A look at some of the Roman amphitheatres that we have had the privilege of seeing during the course of holidays over the years.
We start in Sagunto, Spain. It sits near the coastal port of Valencia. The shocking thing about this particular Roman amphitheatre was that the locals had rebuilt it. Not particularly to look exactly as the Roman original would have done...
"Ah, well, it is illegal of course," our guide told us. "The architects have been told to dismantle all the restoration work next January..." Well that was 2007 and I believe it still looks this way. Sometimes I feel that a bit of restoration wouldn't go amiss to give the vistor an idea of what it may have been like in its heyday. But restoration is the key - not a modern brick wall just stuck onto a few original stones.
Taormina in Sicily. Equally as spectacular for the view along the coast to Mount Etna, which was puffing smoke out at the time.
It is described as a Greek amphitheatre, but is built mainly in brick which suggests that the Romans built over an earlier Greek theatre. Here the back wall of the stage is original - and a very rare thing.
Verona, Italy. This arena held 30,000 spectators in Roman times, though the current set-up with the stage area has reduced this to 15,000 for current visitors who go to watch opera more than death and destruction. Oh... no wait a bit... The yellow finger points out Miss Franny who decided she wasn't climbing all the way up just to watch me take a picture...
Here we went into the arena where the rocky ceiling above us shows how sophisticated the construction was in the days when lions rather than the odd off-key note brought about the death and mayhem.
The Coliseum (or Colosseum) of Rome, built 70-80 AD and the largest Roman amphitheatre in the world. It could hold between 50,000 and 80,000 people and was the site of games, gladiatorial combat, executions and re-enactments of Roman battles (complete with actual slaughter...).
It is one of the most instantly recognised of any building on the planet and receives millions of visitors every year. Unfortunately the one-day tour we were on during a cruise didn't have time to go inside.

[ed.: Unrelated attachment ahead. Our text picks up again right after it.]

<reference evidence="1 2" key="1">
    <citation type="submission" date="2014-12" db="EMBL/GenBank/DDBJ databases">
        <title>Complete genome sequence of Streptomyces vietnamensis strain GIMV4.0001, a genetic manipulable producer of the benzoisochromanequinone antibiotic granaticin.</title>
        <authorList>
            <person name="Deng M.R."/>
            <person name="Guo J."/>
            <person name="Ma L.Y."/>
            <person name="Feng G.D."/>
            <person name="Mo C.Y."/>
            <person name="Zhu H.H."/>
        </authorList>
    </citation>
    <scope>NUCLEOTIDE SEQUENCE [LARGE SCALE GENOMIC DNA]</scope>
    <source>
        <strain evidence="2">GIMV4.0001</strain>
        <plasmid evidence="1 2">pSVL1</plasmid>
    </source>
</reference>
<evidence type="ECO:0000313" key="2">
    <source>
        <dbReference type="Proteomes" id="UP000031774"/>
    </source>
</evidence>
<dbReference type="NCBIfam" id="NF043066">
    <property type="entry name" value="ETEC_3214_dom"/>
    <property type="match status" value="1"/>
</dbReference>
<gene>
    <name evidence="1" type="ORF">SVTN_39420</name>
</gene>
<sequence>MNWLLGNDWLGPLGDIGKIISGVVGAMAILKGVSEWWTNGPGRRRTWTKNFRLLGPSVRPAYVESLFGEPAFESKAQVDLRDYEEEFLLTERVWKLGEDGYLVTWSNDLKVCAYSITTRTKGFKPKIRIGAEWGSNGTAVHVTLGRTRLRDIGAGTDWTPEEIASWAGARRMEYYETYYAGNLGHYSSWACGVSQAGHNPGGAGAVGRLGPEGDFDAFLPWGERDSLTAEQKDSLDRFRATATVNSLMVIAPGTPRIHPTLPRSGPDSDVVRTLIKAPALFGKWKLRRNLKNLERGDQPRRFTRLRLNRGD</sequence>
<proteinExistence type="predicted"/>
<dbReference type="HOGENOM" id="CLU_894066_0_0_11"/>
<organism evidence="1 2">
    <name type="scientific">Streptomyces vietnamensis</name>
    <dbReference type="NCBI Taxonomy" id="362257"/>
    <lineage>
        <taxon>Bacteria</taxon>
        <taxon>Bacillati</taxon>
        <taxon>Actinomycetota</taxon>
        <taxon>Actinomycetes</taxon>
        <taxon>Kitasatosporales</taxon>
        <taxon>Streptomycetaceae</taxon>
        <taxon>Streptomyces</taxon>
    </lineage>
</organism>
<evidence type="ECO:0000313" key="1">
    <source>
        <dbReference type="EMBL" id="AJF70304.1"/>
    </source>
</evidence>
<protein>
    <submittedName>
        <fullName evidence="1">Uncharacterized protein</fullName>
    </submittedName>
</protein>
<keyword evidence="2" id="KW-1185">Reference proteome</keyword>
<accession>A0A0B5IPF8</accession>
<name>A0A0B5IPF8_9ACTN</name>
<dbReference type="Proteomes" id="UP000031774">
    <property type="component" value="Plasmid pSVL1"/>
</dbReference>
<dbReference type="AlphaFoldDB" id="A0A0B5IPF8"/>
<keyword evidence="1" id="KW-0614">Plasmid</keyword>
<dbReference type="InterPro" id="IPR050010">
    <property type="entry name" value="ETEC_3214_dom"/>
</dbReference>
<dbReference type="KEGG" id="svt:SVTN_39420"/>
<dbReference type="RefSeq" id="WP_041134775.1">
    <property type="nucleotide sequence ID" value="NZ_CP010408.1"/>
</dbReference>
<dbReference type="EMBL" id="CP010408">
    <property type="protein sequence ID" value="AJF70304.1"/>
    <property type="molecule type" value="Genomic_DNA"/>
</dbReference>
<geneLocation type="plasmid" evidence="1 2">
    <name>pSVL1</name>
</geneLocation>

The Great Theatre of Ephesus in Turkey was first constructed in the Hellenistic Period, in the third century BC during the reign of Lysimachos. Once the Romans arrived it was enlarged and formed its current style as seen today. It seats 25,000. The Apostles St John and St Paul both preached here, sparking off the Riot of the Silversmiths, who made their living making and selling silver representations of their goddess Artemis. The ruins of her temple, one of the original Seven Wonders of the World, lie scattered across a field a short distance away.
The amphitheatre of Segesta, Sicily. The back wall of the stage is completely gone and the result is an amazing view for miles with the sea flowing into a bay on the horizon and the road from Trapani to Palermo, snaking in an elegant S-bend whilst elevated from the ground on pillars.
Miletus is not far from Ephesus in Turkey and was a major trading city in ancient times. This was where goods from Asia were bought and from where the great caravans set out south and west across the Holy Land and Greece then west to Italy and Western Europe. The theatre held a crowd of 15,000 spectators.
The four columns would have supported a canopy for the rich folks to keep dry and be sheltered from the sun and flying limbs from defeated gladiators.
Once again in Turkey, this is the amphitheatre at Side (pronounced "see-day"). We approached from round the back and then found we couldn't get in because they only accepted Turkish Lira and I was carrying Euros which were ok in most of the shops. They also didn't take credit cards. However as we walked on, we found the ruins of a Temple to Dionysus (the Greek equivalent to the Roman Bacchus - the drink-loving god) and once past that we turned to see a perfect view of both the temple remains and amphitheatre. Again it held 15,000 spectators.